The Significance of the Portuguese Conquest of Melaka: Rebutting a Reviewer’s Argument

As I mentioned in my last post, I have at long last received feedback from the committee on my doctoral thesis, which I submitted in autumn last year (2020). The thesis is an edition and study of Bujangga Manik, an Old Sundanese narrative poem written in the late fifteenth century. My commentary on the text and contextualisation of it drew on many of the ideas I have written about on this blog, particularly the idea of a Hemispheric Middle Ages in Afro-Eurasia. Even the most critical reports were positive on the whole, but one reviewer saw my use of the term ‘medieval’ in a Southeast Asian context as unjustified and inaccurate, particularly for the fifteenth century — which in Southeast Asian studies is often considered to come under the remit of ‘early modernity’ (an idea going back to the work of Anthony Reid in the late 1980s, and perhaps earlier than that).

I’m going to look at one of the arguments the reviewer made here. I found it rather disappointing and I think it illustrates the weaknesses of this standard position. I’m quite sure I won’t be able to flesh out my argument within the timeframe of the defence, which is rather brief and ritualised, and I’d quite like to stop thinking about it, so I’m setting it down in writing here.

Conversion vs Conquest

The argument concerns the extraordinary multicultural city of Melaka (or Malacca), which was probably the largest trading city in maritime Southeast Asia for much of the fifteenth century and up to 1511, when it was conquered by a Portuguese expedition under the command of Afonso de Albuquerque. (I looked at a Malay account of this conquest on the blog last year, incidentally.) Melaka had been established by an ostensibly Hindu king, known in modern Malay as Parameswara, around the turn of the fifteenth century, but at some point early in the same century one of its kings converted to Islam. (Perhaps even Parameswara himself; the precise nature of this conversion is controversial and not particularly relevant here.)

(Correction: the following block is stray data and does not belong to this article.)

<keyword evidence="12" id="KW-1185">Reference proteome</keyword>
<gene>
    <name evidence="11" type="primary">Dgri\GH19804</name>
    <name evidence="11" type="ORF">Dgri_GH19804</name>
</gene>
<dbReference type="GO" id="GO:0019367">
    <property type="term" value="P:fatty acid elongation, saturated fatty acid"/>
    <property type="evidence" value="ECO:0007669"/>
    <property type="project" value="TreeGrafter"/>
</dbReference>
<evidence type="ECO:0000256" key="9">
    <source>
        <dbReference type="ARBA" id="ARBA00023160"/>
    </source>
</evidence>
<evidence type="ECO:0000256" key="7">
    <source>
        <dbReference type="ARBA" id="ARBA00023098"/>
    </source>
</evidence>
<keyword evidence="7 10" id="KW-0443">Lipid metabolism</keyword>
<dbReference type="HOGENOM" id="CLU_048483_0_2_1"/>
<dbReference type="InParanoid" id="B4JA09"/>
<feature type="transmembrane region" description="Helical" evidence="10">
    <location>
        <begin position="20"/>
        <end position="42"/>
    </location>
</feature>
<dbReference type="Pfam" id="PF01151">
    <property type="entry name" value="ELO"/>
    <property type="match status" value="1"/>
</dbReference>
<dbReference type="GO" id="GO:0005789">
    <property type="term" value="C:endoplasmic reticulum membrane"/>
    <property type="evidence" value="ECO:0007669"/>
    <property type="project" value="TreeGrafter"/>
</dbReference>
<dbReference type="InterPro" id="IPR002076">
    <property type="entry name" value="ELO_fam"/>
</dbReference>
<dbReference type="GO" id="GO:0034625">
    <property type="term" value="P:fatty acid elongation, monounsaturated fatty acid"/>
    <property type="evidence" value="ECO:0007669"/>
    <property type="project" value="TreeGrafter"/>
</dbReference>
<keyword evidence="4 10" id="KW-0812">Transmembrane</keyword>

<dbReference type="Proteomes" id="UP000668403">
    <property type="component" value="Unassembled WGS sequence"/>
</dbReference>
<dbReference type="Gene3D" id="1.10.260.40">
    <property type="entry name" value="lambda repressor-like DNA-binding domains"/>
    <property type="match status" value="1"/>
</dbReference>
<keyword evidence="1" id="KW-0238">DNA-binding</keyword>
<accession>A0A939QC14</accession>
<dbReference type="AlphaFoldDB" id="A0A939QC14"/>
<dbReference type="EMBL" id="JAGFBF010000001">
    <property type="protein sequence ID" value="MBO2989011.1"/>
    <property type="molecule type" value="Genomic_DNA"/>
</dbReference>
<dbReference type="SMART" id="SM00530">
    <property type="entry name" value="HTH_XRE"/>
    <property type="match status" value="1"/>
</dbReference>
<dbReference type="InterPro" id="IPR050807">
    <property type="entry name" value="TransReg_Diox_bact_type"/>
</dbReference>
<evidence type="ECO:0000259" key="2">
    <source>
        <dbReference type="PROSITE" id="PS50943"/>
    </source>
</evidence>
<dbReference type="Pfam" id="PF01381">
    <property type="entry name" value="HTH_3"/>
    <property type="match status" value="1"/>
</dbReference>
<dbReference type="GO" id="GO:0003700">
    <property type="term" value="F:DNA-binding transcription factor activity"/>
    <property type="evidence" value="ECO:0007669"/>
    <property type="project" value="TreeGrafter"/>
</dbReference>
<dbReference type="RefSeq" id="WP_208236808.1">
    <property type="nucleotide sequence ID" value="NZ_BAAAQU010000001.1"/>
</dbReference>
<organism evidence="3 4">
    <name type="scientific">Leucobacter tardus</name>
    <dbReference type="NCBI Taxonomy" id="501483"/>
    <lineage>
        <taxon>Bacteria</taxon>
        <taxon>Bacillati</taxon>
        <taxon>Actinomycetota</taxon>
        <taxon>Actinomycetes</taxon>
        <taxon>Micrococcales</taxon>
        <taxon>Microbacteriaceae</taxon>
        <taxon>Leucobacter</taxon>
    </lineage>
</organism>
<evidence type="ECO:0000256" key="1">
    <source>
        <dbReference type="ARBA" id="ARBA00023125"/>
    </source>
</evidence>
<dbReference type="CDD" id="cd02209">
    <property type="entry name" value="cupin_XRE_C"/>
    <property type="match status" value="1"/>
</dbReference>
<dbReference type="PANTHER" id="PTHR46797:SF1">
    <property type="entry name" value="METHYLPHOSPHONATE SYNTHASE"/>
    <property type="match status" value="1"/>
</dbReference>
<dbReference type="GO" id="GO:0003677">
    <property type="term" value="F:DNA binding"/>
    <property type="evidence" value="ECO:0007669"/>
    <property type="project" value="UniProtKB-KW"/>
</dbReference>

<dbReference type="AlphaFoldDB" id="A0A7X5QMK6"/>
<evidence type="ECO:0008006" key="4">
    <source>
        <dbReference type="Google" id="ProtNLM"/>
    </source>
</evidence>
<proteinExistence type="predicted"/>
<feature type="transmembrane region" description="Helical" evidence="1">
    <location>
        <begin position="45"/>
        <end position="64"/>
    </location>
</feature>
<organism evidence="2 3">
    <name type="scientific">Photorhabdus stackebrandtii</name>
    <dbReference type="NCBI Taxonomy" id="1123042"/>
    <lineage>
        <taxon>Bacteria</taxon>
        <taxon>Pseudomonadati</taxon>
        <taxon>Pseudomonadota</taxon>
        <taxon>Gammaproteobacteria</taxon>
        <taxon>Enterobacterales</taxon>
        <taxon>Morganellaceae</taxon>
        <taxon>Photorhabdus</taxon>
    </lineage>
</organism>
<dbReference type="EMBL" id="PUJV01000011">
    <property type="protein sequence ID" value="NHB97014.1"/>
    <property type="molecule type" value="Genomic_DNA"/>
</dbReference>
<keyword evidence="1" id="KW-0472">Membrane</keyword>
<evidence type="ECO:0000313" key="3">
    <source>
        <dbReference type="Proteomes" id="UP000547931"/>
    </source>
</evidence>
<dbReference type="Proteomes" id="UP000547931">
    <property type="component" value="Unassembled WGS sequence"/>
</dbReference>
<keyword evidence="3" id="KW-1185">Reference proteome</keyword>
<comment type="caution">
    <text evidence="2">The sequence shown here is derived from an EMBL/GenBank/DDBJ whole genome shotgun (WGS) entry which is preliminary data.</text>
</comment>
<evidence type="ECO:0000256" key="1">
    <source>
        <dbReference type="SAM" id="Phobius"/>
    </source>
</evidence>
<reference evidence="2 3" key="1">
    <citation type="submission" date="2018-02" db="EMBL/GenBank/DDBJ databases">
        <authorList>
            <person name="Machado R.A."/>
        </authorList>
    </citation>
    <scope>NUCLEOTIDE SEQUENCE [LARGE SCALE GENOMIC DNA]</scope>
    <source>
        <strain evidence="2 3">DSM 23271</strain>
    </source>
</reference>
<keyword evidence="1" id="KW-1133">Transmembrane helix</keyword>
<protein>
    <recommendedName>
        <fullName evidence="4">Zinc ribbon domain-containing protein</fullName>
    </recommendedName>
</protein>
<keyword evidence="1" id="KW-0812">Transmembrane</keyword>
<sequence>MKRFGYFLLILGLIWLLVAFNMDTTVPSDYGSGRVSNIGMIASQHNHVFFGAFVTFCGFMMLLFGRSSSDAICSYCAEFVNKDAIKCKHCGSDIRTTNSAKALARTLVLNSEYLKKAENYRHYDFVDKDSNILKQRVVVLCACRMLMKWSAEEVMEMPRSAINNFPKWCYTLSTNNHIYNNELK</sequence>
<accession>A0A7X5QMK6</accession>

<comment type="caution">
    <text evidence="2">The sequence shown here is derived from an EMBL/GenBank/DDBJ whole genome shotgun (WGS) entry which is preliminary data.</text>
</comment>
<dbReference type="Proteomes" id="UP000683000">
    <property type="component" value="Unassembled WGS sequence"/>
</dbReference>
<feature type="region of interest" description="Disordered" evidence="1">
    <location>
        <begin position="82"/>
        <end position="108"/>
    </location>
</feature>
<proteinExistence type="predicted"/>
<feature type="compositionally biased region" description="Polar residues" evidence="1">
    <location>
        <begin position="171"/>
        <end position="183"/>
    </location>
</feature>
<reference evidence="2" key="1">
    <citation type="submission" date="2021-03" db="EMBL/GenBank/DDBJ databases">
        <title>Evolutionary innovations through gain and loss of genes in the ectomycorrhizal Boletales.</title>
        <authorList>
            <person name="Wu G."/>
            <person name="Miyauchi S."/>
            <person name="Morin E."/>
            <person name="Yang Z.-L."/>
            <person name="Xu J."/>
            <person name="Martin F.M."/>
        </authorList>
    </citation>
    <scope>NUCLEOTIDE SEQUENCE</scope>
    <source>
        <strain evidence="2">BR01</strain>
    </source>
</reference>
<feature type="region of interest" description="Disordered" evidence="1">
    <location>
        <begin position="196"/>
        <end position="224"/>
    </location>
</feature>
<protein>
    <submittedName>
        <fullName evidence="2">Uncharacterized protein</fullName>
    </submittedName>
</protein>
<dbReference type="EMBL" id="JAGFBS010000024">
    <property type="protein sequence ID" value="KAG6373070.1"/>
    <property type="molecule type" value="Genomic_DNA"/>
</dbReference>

The reviewer’s claim is that the conversion of the Malaccan king to Islam was a more important event than the conquest of the city by the Portuguese, or at least that the two events were equally weighty, and that it makes less sense to base one’s periodisation on the latter than on the former:

The Portuguese capture of Malacca in 1511 was certainly an important moment in Southeast Asian history, especially in a very long term perspective and with the benefit of hindsight. But it was not self-evidently a more important turning point than, say, Malacca’s conversion a century earlier to Islam, which pioneered a set of cultural and political changes that would transform the whole Malay world, and shape the societies of Indonesia and Malaysia as we know them today.

The idea is that ‘the now more conventional practice of including part or all of the fifteenth century in an “early modern” period lasting up to around 1650 [in Southeast Asia]’ (to quote again from the report) is more defensible than the idea of early modernity as commencing in Southeast Asia with the coming of the Portuguese (as I would have it, sort of).

I think the reviewer’s position is completely wrong, and I’ll do my best to justify that claim here. First I’ll say why I don’t think the conversion of the rulers of Melaka to Islam on its own was as important as all that, and then I’ll say why the Portuguese conquest of the city was much more important than this reviewer was willing to accept.